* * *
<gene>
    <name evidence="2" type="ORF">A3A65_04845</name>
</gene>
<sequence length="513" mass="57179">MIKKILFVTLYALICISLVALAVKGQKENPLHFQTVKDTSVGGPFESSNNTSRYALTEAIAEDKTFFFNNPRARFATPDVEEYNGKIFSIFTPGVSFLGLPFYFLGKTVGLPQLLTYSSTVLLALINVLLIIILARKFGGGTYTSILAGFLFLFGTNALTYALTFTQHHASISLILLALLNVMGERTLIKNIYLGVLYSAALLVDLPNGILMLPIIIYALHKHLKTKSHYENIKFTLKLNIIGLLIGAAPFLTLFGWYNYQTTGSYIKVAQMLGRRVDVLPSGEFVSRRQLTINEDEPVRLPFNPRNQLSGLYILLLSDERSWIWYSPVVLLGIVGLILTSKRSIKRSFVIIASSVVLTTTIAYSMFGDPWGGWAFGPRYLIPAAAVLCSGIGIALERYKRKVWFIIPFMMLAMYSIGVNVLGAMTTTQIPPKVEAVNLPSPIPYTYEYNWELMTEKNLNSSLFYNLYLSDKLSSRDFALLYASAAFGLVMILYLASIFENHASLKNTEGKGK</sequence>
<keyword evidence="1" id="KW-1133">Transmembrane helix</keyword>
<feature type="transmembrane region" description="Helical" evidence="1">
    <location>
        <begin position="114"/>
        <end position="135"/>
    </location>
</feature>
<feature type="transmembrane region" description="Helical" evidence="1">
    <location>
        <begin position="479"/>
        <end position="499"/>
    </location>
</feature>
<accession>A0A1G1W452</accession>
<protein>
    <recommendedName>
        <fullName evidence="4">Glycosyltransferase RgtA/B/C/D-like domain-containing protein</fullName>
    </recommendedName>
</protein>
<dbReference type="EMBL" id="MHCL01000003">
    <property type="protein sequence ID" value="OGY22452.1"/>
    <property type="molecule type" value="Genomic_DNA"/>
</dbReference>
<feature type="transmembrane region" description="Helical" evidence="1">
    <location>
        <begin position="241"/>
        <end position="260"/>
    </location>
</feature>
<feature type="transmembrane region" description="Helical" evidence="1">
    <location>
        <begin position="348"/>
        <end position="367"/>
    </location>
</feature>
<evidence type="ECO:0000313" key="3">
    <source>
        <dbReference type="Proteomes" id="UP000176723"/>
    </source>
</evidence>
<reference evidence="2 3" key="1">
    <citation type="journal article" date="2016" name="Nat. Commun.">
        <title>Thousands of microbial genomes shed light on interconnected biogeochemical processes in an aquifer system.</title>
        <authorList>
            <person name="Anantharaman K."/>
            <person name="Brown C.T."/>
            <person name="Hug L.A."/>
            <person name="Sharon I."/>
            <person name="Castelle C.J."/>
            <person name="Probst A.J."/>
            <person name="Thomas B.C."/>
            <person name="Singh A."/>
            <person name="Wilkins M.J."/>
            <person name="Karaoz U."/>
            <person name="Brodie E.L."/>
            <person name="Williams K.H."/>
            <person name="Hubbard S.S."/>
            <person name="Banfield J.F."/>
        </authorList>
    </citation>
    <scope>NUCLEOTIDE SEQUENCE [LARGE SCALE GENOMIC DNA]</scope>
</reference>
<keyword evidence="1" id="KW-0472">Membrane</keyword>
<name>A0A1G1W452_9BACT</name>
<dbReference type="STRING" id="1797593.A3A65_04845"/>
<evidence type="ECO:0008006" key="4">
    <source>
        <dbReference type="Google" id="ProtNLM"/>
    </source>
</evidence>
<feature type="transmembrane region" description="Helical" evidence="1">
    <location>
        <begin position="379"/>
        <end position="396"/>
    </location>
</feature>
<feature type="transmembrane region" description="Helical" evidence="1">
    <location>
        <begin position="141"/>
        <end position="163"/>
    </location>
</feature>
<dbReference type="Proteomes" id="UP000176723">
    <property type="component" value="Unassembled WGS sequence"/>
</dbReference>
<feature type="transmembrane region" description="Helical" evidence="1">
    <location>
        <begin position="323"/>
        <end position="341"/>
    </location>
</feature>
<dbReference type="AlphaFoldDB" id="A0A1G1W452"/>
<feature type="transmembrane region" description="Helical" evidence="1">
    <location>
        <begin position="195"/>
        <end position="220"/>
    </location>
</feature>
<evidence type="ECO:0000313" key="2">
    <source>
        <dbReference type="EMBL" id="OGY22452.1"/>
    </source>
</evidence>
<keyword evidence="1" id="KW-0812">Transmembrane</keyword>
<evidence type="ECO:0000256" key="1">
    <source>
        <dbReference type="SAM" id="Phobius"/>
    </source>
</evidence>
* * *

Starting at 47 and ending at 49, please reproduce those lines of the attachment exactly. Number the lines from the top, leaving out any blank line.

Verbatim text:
        <title>Thousands of microbial genomes shed light on interconnected biogeochemical processes in an aquifer system.</title>
        <authorList>
            <person name="Anantharaman K."/>